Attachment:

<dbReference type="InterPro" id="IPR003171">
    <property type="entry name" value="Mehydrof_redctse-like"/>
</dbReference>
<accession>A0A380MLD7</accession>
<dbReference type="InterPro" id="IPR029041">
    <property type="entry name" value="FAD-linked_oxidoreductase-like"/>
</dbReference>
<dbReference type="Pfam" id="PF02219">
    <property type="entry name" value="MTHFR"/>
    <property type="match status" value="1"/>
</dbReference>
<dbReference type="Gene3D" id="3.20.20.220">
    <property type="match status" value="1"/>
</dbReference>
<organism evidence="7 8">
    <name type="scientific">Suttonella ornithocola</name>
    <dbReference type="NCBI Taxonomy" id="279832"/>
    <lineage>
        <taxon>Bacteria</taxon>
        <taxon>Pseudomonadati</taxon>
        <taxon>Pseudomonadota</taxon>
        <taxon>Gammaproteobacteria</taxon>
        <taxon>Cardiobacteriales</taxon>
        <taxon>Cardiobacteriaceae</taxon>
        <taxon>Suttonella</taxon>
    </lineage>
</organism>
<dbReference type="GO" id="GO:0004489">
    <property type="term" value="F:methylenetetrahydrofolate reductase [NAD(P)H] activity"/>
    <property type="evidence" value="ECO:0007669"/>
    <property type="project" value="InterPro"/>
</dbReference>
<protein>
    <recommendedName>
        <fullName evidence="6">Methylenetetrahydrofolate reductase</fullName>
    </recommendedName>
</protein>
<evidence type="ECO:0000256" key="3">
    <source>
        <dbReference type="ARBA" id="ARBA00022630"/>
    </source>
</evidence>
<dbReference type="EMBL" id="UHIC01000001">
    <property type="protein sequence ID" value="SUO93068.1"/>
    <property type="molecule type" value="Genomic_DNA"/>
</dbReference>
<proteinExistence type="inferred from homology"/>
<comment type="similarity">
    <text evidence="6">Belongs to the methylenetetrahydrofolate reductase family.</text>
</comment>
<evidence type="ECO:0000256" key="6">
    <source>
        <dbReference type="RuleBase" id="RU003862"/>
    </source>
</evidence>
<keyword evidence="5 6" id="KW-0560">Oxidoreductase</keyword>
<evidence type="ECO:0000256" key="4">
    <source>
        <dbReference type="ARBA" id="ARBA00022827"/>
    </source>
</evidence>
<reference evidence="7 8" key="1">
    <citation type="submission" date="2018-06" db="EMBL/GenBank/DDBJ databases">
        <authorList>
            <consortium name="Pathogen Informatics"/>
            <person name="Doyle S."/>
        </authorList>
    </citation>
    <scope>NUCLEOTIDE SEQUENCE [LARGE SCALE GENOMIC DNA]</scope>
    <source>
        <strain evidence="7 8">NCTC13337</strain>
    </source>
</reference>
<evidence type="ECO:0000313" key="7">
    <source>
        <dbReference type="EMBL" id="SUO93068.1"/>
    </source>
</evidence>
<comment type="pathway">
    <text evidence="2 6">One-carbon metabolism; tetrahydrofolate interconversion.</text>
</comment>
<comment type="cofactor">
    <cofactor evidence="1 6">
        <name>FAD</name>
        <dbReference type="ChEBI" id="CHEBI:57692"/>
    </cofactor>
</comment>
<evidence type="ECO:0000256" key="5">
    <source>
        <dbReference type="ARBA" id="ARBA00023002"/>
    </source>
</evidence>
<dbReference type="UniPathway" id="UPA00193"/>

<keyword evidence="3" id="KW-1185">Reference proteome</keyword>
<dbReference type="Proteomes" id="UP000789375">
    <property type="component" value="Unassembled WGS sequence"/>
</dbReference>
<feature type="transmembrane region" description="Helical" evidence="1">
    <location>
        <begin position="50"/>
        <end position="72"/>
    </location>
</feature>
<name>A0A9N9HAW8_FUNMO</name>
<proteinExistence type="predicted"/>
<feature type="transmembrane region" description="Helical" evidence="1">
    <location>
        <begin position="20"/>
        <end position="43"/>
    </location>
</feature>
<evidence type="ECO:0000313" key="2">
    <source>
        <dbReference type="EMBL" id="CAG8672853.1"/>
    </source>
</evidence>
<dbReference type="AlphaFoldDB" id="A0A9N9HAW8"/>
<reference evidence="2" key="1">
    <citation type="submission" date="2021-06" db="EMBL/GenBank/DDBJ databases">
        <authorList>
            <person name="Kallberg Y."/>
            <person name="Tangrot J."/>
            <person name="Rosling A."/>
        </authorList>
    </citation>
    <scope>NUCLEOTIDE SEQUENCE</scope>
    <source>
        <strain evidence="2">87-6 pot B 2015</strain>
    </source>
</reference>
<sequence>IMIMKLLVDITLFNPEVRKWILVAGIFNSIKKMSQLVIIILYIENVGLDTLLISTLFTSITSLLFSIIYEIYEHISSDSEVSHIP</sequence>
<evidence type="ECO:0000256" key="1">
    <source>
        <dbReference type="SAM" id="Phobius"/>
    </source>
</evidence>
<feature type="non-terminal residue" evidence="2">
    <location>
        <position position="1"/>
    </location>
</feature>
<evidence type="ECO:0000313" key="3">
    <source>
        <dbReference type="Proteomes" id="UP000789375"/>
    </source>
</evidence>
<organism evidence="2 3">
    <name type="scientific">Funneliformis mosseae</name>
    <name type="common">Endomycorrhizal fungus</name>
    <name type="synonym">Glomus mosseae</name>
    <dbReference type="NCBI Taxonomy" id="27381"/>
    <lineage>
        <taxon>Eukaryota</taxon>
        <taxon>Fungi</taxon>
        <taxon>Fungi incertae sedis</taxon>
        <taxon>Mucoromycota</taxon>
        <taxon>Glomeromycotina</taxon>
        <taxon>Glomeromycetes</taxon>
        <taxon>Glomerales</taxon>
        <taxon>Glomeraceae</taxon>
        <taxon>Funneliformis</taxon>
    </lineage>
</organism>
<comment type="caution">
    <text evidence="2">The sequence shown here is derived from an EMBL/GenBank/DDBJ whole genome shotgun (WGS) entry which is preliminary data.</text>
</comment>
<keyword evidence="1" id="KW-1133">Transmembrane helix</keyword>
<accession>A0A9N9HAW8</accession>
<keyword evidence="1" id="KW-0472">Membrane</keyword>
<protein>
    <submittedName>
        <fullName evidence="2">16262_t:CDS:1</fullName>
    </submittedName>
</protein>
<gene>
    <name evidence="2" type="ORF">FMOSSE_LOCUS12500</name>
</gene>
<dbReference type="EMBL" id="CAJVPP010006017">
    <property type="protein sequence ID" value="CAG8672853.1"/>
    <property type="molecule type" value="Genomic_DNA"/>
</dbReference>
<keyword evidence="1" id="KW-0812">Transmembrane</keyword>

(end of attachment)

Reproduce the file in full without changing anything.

<dbReference type="InterPro" id="IPR003171">
    <property type="entry name" value="Mehydrof_redctse-like"/>
</dbReference>
<accession>A0A380MLD7</accession>
<dbReference type="InterPro" id="IPR029041">
    <property type="entry name" value="FAD-linked_oxidoreductase-like"/>
</dbReference>
<dbReference type="Pfam" id="PF02219">
    <property type="entry name" value="MTHFR"/>
    <property type="match status" value="1"/>
</dbReference>
<dbReference type="Gene3D" id="3.20.20.220">
    <property type="match status" value="1"/>
</dbReference>
<organism evidence="7 8">
    <name type="scientific">Suttonella ornithocola</name>
    <dbReference type="NCBI Taxonomy" id="279832"/>
    <lineage>
        <taxon>Bacteria</taxon>
        <taxon>Pseudomonadati</taxon>
        <taxon>Pseudomonadota</taxon>
        <taxon>Gammaproteobacteria</taxon>
        <taxon>Cardiobacteriales</taxon>
        <taxon>Cardiobacteriaceae</taxon>
        <taxon>Suttonella</taxon>
    </lineage>
</organism>
<dbReference type="GO" id="GO:0004489">
    <property type="term" value="F:methylenetetrahydrofolate reductase [NAD(P)H] activity"/>
    <property type="evidence" value="ECO:0007669"/>
    <property type="project" value="InterPro"/>
</dbReference>
<protein>
    <recommendedName>
        <fullName evidence="6">Methylenetetrahydrofolate reductase</fullName>
    </recommendedName>
</protein>
<evidence type="ECO:0000256" key="3">
    <source>
        <dbReference type="ARBA" id="ARBA00022630"/>
    </source>
</evidence>
<dbReference type="EMBL" id="UHIC01000001">
    <property type="protein sequence ID" value="SUO93068.1"/>
    <property type="molecule type" value="Genomic_DNA"/>
</dbReference>
<proteinExistence type="inferred from homology"/>
<comment type="similarity">
    <text evidence="6">Belongs to the methylenetetrahydrofolate reductase family.</text>
</comment>
<evidence type="ECO:0000256" key="6">
    <source>
        <dbReference type="RuleBase" id="RU003862"/>
    </source>
</evidence>
<keyword evidence="5 6" id="KW-0560">Oxidoreductase</keyword>
<evidence type="ECO:0000256" key="4">
    <source>
        <dbReference type="ARBA" id="ARBA00022827"/>
    </source>
</evidence>
<reference evidence="7 8" key="1">
    <citation type="submission" date="2018-06" db="EMBL/GenBank/DDBJ databases">
        <authorList>
            <consortium name="Pathogen Informatics"/>
            <person name="Doyle S."/>
        </authorList>
    </citation>
    <scope>NUCLEOTIDE SEQUENCE [LARGE SCALE GENOMIC DNA]</scope>
    <source>
        <strain evidence="7 8">NCTC13337</strain>
    </source>
</reference>
<evidence type="ECO:0000313" key="7">
    <source>
        <dbReference type="EMBL" id="SUO93068.1"/>
    </source>
</evidence>
<comment type="pathway">
    <text evidence="2 6">One-carbon metabolism; tetrahydrofolate interconversion.</text>
</comment>
<comment type="cofactor">
    <cofactor evidence="1 6">
        <name>FAD</name>
        <dbReference type="ChEBI" id="CHEBI:57692"/>
    </cofactor>
</comment>
<evidence type="ECO:0000256" key="5">
    <source>
        <dbReference type="ARBA" id="ARBA00023002"/>
    </source>
</evidence>
<dbReference type="UniPathway" id="UPA00193"/>

<keyword evidence="3" id="KW-1185">Reference proteome</keyword>
<dbReference type="Proteomes" id="UP000789375">
    <property type="component" value="Unassembled WGS sequence"/>
</dbReference>
<feature type="transmembrane region" description="Helical" evidence="1">
    <location>
        <begin position="50"/>
        <end position="72"/>
    </location>
</feature>
<name>A0A9N9HAW8_FUNMO</name>
<proteinExistence type="predicted"/>
<feature type="transmembrane region" description="Helical" evidence="1">
    <location>
        <begin position="20"/>
        <end position="43"/>
    </location>
</feature>
<evidence type="ECO:0000313" key="2">
    <source>
        <dbReference type="EMBL" id="CAG8672853.1"/>
    </source>
</evidence>
<dbReference type="AlphaFoldDB" id="A0A9N9HAW8"/>
<reference evidence="2" key="1">
    <citation type="submission" date="2021-06" db="EMBL/GenBank/DDBJ databases">
        <authorList>
            <person name="Kallberg Y."/>
            <person name="Tangrot J."/>
            <person name="Rosling A."/>
        </authorList>
    </citation>
    <scope>NUCLEOTIDE SEQUENCE</scope>
    <source>
        <strain evidence="2">87-6 pot B 2015</strain>
    </source>
</reference>
<sequence>IMIMKLLVDITLFNPEVRKWILVAGIFNSIKKMSQLVIIILYIENVGLDTLLISTLFTSITSLLFSIIYEIYEHISSDSEVSHIP</sequence>
<evidence type="ECO:0000256" key="1">
    <source>
        <dbReference type="SAM" id="Phobius"/>
    </source>
</evidence>
<feature type="non-terminal residue" evidence="2">
    <location>
        <position position="1"/>
    </location>
</feature>
<evidence type="ECO:0000313" key="3">
    <source>
        <dbReference type="Proteomes" id="UP000789375"/>
    </source>
</evidence>
<organism evidence="2 3">
    <name type="scientific">Funneliformis mosseae</name>
    <name type="common">Endomycorrhizal fungus</name>
    <name type="synonym">Glomus mosseae</name>
    <dbReference type="NCBI Taxonomy" id="27381"/>
    <lineage>
        <taxon>Eukaryota</taxon>
        <taxon>Fungi</taxon>
        <taxon>Fungi incertae sedis</taxon>
        <taxon>Mucoromycota</taxon>
        <taxon>Glomeromycotina</taxon>
        <taxon>Glomeromycetes</taxon>
        <taxon>Glomerales</taxon>
        <taxon>Glomeraceae</taxon>
        <taxon>Funneliformis</taxon>
    </lineage>
</organism>
<comment type="caution">
    <text evidence="2">The sequence shown here is derived from an EMBL/GenBank/DDBJ whole genome shotgun (WGS) entry which is preliminary data.</text>
</comment>
<keyword evidence="1" id="KW-1133">Transmembrane helix</keyword>
<accession>A0A9N9HAW8</accession>
<keyword evidence="1" id="KW-0472">Membrane</keyword>
<protein>
    <submittedName>
        <fullName evidence="2">16262_t:CDS:1</fullName>
    </submittedName>
</protein>
<gene>
    <name evidence="2" type="ORF">FMOSSE_LOCUS12500</name>
</gene>
<dbReference type="EMBL" id="CAJVPP010006017">
    <property type="protein sequence ID" value="CAG8672853.1"/>
    <property type="molecule type" value="Genomic_DNA"/>
</dbReference>
<keyword evidence="1" id="KW-0812">Transmembrane</keyword>